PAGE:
No substitute for an education on the stump


No substitute for an education on the stump

A lot has changed around me since I was born in 1969 and continued on to graduate high school from a logging community known as Shelton in 1988. I now find myself teaching school in a once-thriving logging community called Amanda Park. Life has come full circle for me but the view from the circle has changed its colors and shape.

I grew up around loggers my whole life. I learned many positive and essential ingredients to being a productive citizen.

I learned things like: a hard work ethic, thinking on your feet, dedication, you see a lot in a person by looking at their hands, discipline, how to safely use a gun — hunting for food and living off the land as well, how to know the forest and find your way home if you are lost. These qualities can be found in many other careers but most loggers were and are different.

Most loggers work in an environment that puts your life on the line at all times. You do not have time to talk around a topic or concern. You have to tell it like it is with most loggers — dancing around the issue with most loggers is like waiting to grab the honey from a hive until the queen finishes the paperwork. Most loggers from my 44 years made their kids responsible and respectable in school because such behavior not shown on the landing will get you a one-way ticket home in the “crummy.”

In 1985 the environmental movement closed Camp Govey when I was a sophomore and after that I watched my community change as well as this area of Washington state. It has devastated communities. The children I teach have not had the abundant opportunities to learn about life from a logger like I did. I have eight years of college but I learned more about life sitting in an old Ford truck with a full gun rack and the stereo turned up cutting and stacking wood then discussing and than taking notes about macro economics. An education is very important, but it doesn’t happen just in a classroom.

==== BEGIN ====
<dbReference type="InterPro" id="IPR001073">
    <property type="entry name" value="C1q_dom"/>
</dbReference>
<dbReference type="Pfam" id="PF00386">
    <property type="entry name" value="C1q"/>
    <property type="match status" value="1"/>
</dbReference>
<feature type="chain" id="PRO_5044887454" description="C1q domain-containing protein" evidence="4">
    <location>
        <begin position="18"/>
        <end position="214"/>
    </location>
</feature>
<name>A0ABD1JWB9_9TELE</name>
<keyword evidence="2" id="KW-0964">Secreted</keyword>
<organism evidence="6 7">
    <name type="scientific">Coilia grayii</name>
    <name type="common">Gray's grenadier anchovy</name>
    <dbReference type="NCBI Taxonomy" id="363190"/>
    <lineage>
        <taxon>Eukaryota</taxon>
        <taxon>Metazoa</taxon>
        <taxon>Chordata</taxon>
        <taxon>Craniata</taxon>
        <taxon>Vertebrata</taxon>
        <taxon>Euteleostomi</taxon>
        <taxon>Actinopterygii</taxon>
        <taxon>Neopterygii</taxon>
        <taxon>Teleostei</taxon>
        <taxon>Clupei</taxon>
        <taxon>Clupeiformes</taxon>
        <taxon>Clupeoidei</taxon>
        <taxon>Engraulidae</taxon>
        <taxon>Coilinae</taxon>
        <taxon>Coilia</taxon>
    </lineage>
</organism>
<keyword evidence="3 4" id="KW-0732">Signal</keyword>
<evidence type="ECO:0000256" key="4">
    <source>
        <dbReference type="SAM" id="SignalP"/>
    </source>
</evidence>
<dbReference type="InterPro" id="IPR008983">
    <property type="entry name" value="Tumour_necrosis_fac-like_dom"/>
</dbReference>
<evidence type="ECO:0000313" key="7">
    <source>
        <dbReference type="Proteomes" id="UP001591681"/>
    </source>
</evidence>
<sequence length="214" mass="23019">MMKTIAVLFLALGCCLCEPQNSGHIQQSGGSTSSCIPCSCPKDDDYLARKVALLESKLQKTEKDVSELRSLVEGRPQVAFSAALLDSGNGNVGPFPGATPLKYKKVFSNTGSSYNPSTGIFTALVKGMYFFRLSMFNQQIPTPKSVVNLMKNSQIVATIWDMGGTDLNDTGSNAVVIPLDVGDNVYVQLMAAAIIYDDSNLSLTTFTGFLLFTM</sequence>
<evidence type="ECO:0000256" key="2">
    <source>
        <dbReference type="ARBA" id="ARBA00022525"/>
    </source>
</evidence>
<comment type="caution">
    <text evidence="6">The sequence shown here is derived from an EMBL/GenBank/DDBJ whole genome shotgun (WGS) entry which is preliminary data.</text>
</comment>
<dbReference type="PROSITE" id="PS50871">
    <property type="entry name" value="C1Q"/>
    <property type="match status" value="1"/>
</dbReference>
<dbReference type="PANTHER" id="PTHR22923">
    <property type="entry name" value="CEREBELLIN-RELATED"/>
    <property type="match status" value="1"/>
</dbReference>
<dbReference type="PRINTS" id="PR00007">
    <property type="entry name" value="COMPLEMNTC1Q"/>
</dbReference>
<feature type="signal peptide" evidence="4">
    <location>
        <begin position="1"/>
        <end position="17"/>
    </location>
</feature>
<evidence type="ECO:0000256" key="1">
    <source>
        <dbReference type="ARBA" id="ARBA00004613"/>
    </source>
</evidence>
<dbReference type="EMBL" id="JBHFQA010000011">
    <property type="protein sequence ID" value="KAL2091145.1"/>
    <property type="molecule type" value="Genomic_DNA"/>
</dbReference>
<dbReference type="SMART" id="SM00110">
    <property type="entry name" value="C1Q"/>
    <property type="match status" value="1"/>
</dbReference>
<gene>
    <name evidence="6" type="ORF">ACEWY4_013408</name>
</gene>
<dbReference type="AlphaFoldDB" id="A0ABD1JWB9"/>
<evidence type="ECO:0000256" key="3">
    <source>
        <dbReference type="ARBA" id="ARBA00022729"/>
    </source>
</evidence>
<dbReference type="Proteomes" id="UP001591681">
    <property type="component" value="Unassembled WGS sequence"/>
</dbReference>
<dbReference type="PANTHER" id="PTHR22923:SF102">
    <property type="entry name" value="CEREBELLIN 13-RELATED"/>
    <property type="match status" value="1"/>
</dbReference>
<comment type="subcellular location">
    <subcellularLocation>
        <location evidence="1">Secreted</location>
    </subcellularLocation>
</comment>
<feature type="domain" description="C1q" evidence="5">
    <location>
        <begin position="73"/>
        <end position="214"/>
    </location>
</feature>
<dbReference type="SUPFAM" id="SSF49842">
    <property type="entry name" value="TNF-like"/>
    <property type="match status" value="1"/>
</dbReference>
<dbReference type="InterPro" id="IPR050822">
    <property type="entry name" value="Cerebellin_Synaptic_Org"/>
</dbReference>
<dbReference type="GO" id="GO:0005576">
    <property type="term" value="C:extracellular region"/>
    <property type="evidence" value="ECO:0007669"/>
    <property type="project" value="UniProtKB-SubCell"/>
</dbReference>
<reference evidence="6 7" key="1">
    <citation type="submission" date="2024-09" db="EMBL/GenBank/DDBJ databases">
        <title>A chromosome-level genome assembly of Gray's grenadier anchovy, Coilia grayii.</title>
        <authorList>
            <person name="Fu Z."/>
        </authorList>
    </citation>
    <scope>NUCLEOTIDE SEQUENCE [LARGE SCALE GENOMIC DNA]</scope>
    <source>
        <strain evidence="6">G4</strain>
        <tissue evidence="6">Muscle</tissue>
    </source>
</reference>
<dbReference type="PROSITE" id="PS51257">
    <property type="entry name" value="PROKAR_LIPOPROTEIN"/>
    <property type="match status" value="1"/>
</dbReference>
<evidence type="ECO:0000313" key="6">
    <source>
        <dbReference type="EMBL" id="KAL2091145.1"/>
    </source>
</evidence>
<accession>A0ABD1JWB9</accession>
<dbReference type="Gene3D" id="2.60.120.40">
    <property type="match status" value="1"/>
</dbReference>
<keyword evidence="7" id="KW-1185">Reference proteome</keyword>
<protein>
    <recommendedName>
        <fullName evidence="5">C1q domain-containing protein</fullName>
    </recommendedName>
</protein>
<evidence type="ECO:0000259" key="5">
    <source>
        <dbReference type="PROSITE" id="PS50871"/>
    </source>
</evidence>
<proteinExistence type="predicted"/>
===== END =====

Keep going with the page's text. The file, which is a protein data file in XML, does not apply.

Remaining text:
I would like to say that those who wanted to save the symbolism of our nation’s natural beauty around us may have not realized it destroyed or squashed the substance of those people who lived in this same creation. You can save the cook but when there are no mouths to feed the food goes to waste. Trees are worth protecting but not at the expense of those who can pass on to the next generation the idea of being a good steward of the land and productive citizen.

Jac Crater

Amanda Park